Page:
A few years ago a student did a senior thesis with me that consisted of measuring PMS symptoms day by day in several women. After she collected her data she went to the Psychology Department’s statistics consultant (a psychology grad student) to get help with the analysis. The most important thing to do with your data is graph it, I told the student. The statistics consultant didn’t know how to do this! There was little demand for it. Almost all the data analyses done in the Psychology Department were standard ANOVAs and t tests. If you look at statistics textbooks aimed at psychologists, you’ll see why: They say little or nothing about the importance of graphing your data. Gelman et al.’s book is full of informative graphs and will encourage any reader to plot their data. There are few examples of this sort of thing. That’s the obvious contribution. Because graphing data is so important and neglected, that’s a big contribution right there.
The other contribution is even more important, but more subtle. Recently I was chatting with a statistics professor whose applied area is finance. What do you think of behavioral economics? she asked. I said I didn’t like it. “It’s too obvious.” (More precisely, it’s too confirmatory.) For example, the conclusion that people are loss-averse — fine, I’m sure they are, but it’s too clear to be a great discovery. She mentioned prospect theory. Tversky and Kahneman’s work has had a big effect on economists — which certainly indicates it wasn’t obvious. Yes, it has been very influential, I said. I’m not saying their conclusions were completely obvious — just too obvious. Tversky and Kahneman were/are very smart men who had certain ideas about how the world worked. They did experiments that showed they were right. There’s value in such stuff, of course, but I prefer research that shows what I or the researcher never thought of.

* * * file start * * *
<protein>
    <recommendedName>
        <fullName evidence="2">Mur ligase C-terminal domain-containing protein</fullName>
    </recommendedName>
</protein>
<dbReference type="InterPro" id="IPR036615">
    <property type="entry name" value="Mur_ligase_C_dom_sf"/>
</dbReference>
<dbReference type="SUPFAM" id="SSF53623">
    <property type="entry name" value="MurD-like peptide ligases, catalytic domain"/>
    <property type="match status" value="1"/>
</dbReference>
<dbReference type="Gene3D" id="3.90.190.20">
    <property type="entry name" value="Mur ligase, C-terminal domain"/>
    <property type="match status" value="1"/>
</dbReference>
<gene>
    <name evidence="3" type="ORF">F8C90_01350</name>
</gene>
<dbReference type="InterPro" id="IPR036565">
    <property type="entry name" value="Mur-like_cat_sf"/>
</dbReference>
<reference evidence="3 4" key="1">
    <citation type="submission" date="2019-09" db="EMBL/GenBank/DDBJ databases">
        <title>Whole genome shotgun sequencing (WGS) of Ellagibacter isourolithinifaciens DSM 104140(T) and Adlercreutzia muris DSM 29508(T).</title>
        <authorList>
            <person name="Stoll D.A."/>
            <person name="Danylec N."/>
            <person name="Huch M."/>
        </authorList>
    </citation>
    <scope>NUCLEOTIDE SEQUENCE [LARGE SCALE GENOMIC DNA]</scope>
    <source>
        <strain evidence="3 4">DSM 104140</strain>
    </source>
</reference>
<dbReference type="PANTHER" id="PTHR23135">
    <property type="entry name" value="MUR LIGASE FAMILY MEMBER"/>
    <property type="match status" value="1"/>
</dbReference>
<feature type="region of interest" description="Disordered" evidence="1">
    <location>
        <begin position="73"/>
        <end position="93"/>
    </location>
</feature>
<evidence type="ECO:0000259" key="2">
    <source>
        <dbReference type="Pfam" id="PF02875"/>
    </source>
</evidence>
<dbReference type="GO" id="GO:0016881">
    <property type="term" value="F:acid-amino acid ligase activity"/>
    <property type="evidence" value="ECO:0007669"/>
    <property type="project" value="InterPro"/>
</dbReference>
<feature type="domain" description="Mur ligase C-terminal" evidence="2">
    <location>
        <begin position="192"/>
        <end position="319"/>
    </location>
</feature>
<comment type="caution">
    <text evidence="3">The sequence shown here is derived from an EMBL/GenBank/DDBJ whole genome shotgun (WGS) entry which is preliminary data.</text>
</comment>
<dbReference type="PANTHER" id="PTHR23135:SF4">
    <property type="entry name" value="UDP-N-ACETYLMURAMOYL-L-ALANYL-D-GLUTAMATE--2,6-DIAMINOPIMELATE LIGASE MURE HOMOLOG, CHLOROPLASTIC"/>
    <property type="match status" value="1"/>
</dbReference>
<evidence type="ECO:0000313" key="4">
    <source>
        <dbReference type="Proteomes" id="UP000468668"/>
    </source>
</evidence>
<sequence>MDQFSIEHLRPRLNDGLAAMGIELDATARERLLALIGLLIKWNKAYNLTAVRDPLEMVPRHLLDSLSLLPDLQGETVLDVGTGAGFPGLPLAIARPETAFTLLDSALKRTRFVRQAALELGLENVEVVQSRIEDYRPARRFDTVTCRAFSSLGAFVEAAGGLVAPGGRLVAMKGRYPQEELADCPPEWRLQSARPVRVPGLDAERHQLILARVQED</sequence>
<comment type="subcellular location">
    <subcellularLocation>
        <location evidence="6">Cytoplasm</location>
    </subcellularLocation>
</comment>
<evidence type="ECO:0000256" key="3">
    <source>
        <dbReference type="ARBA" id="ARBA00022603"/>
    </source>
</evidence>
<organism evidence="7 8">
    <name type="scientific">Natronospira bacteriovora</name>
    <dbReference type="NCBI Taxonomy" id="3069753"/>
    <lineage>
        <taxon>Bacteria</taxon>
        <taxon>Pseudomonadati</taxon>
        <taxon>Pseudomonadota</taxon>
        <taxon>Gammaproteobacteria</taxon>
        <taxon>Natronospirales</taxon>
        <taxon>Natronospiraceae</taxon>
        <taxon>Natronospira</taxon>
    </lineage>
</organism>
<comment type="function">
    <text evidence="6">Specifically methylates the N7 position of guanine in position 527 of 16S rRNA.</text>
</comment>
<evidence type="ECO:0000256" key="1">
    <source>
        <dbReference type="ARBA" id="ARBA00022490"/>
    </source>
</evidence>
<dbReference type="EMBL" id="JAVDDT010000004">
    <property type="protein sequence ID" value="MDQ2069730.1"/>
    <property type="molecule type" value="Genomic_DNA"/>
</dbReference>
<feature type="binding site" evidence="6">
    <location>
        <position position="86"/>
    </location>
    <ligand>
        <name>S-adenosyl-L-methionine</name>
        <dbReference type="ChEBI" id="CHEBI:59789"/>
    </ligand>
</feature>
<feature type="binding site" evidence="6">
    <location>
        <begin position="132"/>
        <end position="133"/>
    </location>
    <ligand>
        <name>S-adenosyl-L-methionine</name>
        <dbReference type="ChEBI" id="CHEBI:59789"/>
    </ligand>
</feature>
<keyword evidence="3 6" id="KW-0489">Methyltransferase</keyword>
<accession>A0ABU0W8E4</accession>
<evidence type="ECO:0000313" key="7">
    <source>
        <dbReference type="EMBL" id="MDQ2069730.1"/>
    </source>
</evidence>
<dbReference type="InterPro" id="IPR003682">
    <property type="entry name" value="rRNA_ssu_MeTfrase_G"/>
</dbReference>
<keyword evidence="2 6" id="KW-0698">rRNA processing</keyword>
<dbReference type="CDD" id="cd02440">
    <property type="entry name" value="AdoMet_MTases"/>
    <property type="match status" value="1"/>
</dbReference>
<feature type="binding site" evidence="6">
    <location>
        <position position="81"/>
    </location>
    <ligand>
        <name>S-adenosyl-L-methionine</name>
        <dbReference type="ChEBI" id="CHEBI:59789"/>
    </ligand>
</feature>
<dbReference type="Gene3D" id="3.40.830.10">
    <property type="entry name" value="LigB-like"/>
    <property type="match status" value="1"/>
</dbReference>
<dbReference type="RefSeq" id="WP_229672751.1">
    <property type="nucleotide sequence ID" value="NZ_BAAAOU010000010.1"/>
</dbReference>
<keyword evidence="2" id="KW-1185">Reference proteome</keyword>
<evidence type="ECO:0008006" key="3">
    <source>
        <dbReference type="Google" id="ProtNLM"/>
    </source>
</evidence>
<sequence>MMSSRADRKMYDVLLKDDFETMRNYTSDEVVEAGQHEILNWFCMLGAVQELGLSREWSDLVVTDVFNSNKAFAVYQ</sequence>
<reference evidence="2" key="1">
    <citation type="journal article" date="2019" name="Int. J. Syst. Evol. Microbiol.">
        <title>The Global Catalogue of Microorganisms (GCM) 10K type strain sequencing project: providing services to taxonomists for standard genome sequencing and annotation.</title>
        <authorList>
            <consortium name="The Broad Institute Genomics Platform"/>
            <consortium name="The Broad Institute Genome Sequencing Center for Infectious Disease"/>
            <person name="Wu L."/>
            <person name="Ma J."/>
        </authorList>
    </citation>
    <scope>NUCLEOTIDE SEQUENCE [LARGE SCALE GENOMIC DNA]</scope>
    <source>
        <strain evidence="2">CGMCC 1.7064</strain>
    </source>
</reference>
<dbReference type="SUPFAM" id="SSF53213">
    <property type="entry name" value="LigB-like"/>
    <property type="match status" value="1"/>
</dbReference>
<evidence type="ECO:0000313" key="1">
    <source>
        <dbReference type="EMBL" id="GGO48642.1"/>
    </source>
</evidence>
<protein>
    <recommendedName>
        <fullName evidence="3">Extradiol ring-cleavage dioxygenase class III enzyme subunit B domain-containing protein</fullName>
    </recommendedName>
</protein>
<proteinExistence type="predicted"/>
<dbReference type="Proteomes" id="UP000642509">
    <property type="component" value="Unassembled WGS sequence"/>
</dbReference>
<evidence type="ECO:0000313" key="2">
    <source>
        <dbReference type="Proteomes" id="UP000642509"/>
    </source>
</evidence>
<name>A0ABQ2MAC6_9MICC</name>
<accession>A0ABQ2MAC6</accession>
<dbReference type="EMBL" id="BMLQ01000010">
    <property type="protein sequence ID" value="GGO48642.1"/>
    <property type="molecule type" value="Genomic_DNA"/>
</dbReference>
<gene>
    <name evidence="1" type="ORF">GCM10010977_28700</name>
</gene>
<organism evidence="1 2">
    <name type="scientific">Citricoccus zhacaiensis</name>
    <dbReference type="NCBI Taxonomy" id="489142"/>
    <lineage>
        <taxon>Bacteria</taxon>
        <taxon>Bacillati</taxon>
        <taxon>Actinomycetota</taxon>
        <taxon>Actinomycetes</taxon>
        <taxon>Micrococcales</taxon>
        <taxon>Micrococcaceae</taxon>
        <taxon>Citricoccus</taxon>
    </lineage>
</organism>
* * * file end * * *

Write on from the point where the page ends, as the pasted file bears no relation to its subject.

Red State Blue State is an example. Andrew and his colleagues didn’t begin the research behind the book intending to show what turned out to be the main point (that the red state/blue state difference is due to an interaction — the effect of wealth on tendency to vote Republican varies from state to state). I suspect they got the idea simply by making good graphs, which is an important way to get new ideas. (Neglect of graphics and neglect of idea generation go together.) Red State Blue State could be used in any class on scientific method to illustrate the incredibly important point that you can get new ideas from your data. There aren’t many possible examples.
If I were teaching scientific method, I’d assign a few chapters of Red State Blue State and then have a class discussion about how to explain the results. Not just the state-by-wealth interaction but also the fact (revealed by a scatterplot) that the United States is far more religious than other rich countries — an outlier. Then I’d say: The graphs in the book made you think new thoughts. Your own graphs can do that.